Rudi’s View: Xero, Treasury Wine And Appen

rudi-views
Always an independent thinker, Rudi has not shied away from making big out-of-consensus predictions that proved accurate later on. When Rio Tinto shares surged above $120 he wrote investors should sell. In mid-2008 he warned investors not to hold on to equities in oil producers. In August 2008 he predicted the largest sell-off in commodities stocks was about to follow. In 2009 he suggested Australian banks were an excellent buy. Between 2011 and 2015 Rudi consistently maintained investors were better off avoiding exposure to commodities and to commodities stocks. Post GFC, he dedicated his research to finding All-Weather Performers. See also "All-Weather Performers" on this website, as well as the Special Reports section.

Rudi's View | Jan 16 2020

First update for the new calendar year and already plenty of material to combine. Which is why Part Two will follow suit on Friday morning (tomorrow).

By Rudi Filapek-Vandyck, Editor FNArena

First observation to make is that one of my personal favourites in the Australian basket of Technology Superstars (a la Sam Neill and Russell Crowe), accountancy cloud software services provider Xero ((XRO)), has made it into the Global Top 30 Best Ideas for 2020 compiled by analysts at RBC Capital.

Minnow Xero (in the bigger scheme of things) has joined the likes of Alibaba, Alimentation Couche-Tard (see also Caltex Australia ((CTX)), Barrick Gold, Diageo, Gilead Sciences, Salesforce.com, Uber Technologies, Visa and 21 other names on RBC's shortlist of best investments to own for the year ahead.

Before anyone starts mumbling about a price-earnings (PE) ratio that is now approaching 1000x (Not a typo. Check it out yourself via Stock Analysis on the FNArena website), here's a quick summation of why RBC Capital is convinced this stock can still be bought and owned beyond the immediate outlook:

-Xero is the only global accounting software player built in the cloud as a SaaS platform since inception for small-medium enterprises (SMEs). This gives the company  material global scalability advantages versus competitors who started life as desktop or on-premise software packages;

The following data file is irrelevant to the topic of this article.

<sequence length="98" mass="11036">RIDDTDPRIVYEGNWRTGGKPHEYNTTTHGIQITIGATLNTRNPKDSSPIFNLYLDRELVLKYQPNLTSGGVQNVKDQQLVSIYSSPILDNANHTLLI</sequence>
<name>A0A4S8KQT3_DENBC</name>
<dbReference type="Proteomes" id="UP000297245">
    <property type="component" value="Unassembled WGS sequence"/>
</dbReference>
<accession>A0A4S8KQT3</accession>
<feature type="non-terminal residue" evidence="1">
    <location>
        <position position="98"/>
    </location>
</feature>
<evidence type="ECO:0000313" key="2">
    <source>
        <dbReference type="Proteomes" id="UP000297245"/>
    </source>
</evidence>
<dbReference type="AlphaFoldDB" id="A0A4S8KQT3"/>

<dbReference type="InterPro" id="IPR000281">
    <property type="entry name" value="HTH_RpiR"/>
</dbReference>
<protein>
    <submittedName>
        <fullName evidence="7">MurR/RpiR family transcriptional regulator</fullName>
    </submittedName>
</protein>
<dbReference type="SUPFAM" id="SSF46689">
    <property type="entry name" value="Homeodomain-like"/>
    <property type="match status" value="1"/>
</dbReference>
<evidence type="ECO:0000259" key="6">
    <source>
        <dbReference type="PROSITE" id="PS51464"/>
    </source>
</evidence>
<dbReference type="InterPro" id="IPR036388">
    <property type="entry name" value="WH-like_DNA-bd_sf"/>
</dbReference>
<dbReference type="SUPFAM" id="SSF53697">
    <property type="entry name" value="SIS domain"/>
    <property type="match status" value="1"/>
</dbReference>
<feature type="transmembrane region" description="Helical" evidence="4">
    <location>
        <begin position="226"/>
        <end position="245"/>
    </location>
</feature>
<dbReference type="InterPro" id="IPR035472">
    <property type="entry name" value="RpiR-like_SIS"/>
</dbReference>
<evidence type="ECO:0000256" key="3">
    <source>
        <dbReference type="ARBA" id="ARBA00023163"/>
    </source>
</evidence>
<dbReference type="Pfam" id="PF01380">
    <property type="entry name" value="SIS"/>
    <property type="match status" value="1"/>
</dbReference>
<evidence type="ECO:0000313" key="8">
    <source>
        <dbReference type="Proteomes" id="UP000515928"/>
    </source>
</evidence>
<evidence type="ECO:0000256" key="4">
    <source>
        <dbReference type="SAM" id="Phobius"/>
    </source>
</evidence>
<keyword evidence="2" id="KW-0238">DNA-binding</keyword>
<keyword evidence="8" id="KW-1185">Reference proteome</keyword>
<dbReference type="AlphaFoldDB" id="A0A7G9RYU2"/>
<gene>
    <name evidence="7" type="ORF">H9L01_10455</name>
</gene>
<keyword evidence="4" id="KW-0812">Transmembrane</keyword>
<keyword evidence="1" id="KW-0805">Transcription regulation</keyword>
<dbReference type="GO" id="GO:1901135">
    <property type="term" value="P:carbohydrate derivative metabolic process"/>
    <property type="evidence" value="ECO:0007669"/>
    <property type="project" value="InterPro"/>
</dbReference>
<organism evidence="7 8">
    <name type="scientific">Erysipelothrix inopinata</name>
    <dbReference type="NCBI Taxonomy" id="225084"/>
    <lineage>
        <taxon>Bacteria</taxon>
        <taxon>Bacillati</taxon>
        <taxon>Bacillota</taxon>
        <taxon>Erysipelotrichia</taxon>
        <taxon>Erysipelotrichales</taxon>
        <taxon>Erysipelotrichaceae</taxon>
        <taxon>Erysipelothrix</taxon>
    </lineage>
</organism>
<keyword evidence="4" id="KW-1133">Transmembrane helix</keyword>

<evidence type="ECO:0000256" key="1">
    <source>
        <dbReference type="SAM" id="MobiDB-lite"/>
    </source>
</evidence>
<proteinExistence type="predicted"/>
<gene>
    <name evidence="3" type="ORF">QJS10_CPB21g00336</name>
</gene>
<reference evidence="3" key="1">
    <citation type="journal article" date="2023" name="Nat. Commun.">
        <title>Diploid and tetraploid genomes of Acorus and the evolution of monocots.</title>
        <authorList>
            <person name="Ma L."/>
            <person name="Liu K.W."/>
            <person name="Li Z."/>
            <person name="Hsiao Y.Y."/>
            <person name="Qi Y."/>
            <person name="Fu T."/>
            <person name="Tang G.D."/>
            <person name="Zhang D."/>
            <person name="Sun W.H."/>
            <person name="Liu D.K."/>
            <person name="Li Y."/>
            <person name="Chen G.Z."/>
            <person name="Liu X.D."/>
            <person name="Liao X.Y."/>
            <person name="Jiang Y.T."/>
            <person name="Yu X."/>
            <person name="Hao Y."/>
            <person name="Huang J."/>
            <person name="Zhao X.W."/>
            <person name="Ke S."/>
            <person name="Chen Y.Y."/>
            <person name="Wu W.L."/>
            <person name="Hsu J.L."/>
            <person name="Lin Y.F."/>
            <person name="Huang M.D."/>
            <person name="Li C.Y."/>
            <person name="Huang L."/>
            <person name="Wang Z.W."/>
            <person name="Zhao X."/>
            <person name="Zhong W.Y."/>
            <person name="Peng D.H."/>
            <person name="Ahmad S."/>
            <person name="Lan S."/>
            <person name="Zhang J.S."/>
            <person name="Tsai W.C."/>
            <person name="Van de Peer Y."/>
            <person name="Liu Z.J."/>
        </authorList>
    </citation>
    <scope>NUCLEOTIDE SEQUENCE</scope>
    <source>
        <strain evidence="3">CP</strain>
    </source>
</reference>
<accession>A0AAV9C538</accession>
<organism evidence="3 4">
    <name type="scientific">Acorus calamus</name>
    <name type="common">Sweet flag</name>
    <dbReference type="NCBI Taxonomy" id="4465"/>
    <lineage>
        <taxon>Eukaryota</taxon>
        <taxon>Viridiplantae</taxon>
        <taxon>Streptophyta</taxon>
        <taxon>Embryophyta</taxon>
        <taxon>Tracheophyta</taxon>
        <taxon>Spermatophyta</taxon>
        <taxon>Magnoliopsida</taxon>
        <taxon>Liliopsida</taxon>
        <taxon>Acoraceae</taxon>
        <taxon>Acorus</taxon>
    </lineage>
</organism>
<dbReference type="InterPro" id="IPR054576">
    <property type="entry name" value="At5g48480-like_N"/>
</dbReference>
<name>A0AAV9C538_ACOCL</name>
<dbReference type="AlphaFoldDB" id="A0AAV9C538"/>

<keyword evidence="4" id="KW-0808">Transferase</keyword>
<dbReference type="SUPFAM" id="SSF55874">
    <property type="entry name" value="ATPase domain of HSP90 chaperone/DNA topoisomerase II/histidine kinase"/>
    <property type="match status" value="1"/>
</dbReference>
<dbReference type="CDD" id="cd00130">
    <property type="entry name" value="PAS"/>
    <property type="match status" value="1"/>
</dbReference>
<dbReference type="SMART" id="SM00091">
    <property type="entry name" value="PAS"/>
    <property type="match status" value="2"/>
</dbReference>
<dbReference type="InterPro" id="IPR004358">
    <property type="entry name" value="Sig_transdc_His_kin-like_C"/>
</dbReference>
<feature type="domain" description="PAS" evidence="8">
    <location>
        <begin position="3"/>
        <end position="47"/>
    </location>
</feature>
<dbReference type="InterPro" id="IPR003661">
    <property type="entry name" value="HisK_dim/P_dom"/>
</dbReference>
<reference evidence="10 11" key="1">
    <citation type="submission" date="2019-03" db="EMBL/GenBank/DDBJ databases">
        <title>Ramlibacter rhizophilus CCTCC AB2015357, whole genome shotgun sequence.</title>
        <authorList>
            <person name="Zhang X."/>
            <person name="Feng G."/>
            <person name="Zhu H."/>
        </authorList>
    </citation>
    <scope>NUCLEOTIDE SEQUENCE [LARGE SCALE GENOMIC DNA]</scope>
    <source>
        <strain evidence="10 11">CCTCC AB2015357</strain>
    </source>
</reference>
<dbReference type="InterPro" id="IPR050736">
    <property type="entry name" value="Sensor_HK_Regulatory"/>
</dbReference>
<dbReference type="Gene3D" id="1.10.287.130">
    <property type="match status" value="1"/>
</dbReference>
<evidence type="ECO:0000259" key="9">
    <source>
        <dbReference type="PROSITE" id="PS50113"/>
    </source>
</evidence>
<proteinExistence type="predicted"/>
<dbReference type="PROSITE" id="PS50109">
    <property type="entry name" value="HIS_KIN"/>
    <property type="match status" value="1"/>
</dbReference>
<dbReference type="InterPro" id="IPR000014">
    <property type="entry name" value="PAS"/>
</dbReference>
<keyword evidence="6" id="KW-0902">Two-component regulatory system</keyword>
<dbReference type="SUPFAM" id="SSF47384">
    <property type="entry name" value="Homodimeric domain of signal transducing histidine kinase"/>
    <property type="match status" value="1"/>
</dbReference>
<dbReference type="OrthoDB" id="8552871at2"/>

-Xero's Australian market share is projected to double to circa 65% by 2025 with market share in New Zealand to surge to around 75%;

-In the UK competitor Sage is struggling to cope with its transition and Xero's market share is expected to triple to circa 24% by 2025;

-Things look tougher in the US where incumbent Intuit is better in defending its home turf. Nevertheless, RBC Capital believes a tripling in market share to 2% by 2025 should be possible, cementing Xero's position inside the US Top Three.

I won't bother you with any of the financial implications other than that the analysts estimate Xero's total addressable market (TAM) in Australia and New Zealand alone should reach NZ$1bn per annum while markets in the UK and the US are twice that size and 10x that size respectively.

Xero is proudly owned in the FNArena/Vested Equities All-Weather Model Portfolio and has been one of the best performing investments over the past five years.

Paying subscribers have full access to my research into All-Weather Performers via a dedicated section on the website where Xero sits under the category of Emerging New Business Models, alongside Altium ((ALU)), NextDC ((NXT)), and others.

RBC Capital's price target for the year ahead is $90. At the time when the Global Top 30 report was released in December, the shares were trading at $81.05. This compares to $86.27 at the time of writing today (it's Risk On this week, alright).


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Analysts at CLSA, long term supporters of the premiumisation story that has unfolded at Treasury Wines ((TWE)) have -again- reiterated their High-Conviction Buy rating for the stock. CLSA does not ignore the fact that things have gotten tougher in the US market, which is why their forecasts have been reduced. But there is so much more to like about this company and its prospects, in their view.


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